McGovern later thanked Ralph Hammond, Jim DiNitto and Bruce Blake for “organizing such a great event. I personally [and] thoroughly enjoyed seeing everyone there. It brought a tear or two and was such a great time. Well done! Please stay safe and healthy.”
After the speeches, Ralph used the vintage school bell to honor the members of each of the classes, both living and deceased. He acknowledged that about a third of the classmates had died either before graduation or later in life and “this sharing of moments of sadness needed to take place as well.”
Jim DiNitto and Bruce Blake had a special treat for Ralph Hammond. After reminiscing about Ralph losing a paper bag filled with important school paraphernalia, Jim said that just recently an old bag filled with school effects was found and was determined to be Ralph’s. Bruce and Jim returned each “discovered” item to Ralph. Among the items were his Howdy Doody lunch box, a Howe Two Spel book, Fifth Grade English written by Esther B. Kahn (the audience enjoyed the inside joke that accompanied the revealing of the book), and his mid-1950s version of a mobile phone – “two tin cans connected by a string.” The final item removed from the bag was a framed Certificate of Appreciation for all that Ralph has done. Ralph expressed his gratitude for getting all these missed items back, along with a special heart-felt thanks for the Certificate.
Ralph also thanked the Class of 1958 for a large banner welcoming the honored guests at MCC and for their contributions to ensure that everyone who wanted to attend the reunion could do so, regardless of financial concerns.
Another treat to be treasured – a class reunion book for each of the six classes, an idea of Midge Lehman Caloggero, Class of 1960, that came to fruition. Inside each edition are many stories from class members about their time at BHS as well as their special achievements since graduation.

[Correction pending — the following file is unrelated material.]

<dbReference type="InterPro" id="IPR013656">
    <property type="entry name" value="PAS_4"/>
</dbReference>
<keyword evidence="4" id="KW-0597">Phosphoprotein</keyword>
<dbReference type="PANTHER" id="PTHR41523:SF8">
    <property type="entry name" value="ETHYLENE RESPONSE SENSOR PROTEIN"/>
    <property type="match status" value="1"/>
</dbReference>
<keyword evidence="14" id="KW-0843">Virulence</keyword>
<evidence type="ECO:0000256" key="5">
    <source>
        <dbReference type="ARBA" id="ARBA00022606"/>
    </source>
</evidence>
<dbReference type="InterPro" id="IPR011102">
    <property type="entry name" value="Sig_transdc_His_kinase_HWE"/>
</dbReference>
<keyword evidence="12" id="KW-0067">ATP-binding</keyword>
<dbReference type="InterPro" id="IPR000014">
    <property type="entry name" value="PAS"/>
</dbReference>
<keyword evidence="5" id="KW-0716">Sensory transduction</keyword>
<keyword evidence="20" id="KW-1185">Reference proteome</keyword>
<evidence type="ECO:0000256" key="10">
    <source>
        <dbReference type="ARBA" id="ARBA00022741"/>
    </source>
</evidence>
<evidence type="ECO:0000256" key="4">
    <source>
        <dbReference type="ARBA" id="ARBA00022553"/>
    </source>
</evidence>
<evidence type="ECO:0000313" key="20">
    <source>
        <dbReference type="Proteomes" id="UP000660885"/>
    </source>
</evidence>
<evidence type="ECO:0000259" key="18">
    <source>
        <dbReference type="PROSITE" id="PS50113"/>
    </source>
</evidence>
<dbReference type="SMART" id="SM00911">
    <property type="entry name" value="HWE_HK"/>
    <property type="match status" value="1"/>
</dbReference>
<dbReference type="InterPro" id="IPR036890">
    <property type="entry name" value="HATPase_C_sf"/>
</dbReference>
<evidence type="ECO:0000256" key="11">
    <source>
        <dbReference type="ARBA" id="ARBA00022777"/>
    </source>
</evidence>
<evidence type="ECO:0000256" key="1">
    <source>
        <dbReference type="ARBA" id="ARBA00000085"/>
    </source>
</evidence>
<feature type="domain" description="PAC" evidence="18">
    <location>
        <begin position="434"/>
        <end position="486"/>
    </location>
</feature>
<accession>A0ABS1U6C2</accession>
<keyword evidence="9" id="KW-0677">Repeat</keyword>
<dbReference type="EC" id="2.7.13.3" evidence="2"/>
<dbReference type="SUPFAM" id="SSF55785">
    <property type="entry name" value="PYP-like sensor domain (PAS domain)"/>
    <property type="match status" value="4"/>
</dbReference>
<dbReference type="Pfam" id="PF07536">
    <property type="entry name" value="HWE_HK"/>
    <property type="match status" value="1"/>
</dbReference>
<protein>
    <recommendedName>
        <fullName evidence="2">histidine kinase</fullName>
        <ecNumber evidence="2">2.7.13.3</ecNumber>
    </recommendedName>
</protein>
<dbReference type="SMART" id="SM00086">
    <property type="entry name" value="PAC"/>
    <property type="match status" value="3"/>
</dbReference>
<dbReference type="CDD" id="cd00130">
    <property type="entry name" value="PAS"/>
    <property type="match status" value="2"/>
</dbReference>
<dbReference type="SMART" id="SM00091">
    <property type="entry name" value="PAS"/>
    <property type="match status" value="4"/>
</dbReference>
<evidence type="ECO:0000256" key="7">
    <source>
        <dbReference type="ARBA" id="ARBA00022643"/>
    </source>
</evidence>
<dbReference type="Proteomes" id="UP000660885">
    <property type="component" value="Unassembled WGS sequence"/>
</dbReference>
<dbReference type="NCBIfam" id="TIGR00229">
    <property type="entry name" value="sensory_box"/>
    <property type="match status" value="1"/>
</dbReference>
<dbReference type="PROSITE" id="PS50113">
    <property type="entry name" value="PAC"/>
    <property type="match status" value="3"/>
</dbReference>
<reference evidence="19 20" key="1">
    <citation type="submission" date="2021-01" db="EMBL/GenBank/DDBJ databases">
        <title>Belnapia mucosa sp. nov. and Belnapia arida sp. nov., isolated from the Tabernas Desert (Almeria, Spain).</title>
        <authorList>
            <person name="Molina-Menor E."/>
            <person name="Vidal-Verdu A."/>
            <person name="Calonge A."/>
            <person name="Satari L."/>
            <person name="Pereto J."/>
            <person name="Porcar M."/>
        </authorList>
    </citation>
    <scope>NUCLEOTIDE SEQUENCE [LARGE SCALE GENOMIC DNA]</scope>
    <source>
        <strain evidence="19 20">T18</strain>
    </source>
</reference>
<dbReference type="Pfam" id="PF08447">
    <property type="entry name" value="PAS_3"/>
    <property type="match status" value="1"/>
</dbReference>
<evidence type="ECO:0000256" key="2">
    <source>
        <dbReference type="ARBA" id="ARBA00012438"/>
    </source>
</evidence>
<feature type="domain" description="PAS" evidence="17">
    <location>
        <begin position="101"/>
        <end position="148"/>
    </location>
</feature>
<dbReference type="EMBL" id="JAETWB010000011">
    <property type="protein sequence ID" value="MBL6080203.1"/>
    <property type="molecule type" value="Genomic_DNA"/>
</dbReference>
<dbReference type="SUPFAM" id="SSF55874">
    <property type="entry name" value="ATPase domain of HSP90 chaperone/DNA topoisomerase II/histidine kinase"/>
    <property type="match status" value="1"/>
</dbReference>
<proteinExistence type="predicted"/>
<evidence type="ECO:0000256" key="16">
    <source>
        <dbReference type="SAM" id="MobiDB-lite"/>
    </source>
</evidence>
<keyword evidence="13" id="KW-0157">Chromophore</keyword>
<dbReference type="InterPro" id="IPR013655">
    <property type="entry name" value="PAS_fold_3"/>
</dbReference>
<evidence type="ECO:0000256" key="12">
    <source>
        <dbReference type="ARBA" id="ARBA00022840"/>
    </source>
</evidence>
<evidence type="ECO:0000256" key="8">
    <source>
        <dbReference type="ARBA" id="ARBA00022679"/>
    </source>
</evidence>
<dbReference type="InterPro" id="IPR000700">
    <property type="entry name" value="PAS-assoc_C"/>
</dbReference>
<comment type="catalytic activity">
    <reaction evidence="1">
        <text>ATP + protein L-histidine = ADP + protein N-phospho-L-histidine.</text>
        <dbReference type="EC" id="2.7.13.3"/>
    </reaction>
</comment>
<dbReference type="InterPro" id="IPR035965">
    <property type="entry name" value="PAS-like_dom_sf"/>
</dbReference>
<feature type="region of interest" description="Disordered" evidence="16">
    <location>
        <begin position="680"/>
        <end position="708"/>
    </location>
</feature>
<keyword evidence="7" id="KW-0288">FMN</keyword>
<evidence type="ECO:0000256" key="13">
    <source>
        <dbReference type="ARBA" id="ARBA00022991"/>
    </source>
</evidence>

When asked what he believes are the most important lessons from those early classes for the kids going through school today, Ralph said, “Keep in mind that BHS was a Grade 5-10 school building when all this began.” He added, “I was surprised how many BHS students became teachers themselves. From the stories being shared, the positive, professional relationships between students and staff together with a passion of discovery and learning certainly moved from one generation to the next. Reading through the biographies, now close to 100 received, children of many graduates became teachers as well. The BHS staff of the ’50s certainly launched a mission of care, kindness, and exploration impacting generations.”
Ralph was also surprised “by how many became clergy members. We had only three churches in town back then.”
Those who attended the reunion received paper versions of the booklets, but the hardcover version goes to print on July 1. Members of those classes who have not yet shared their memories and stories still have time; however, the last day to submit
The luncheon at MCC was followed by a nostalgic tour of BHS, led by Assistant Director of Facilities Ron Scaltreto, who later wrote of the guests, “They were a wonderful group. I learned quite a bit from them as well – What the high school was like before my time there. They were all great.”
The event ended with a gathering at The Great Wall and the American Legion.
Jim DiNitto and Ken Troup have designed a system to manage and share photos taken at the reunion. Those are available at https://photos.app.goo.gl/HpfR9spqF4CmxCK7A.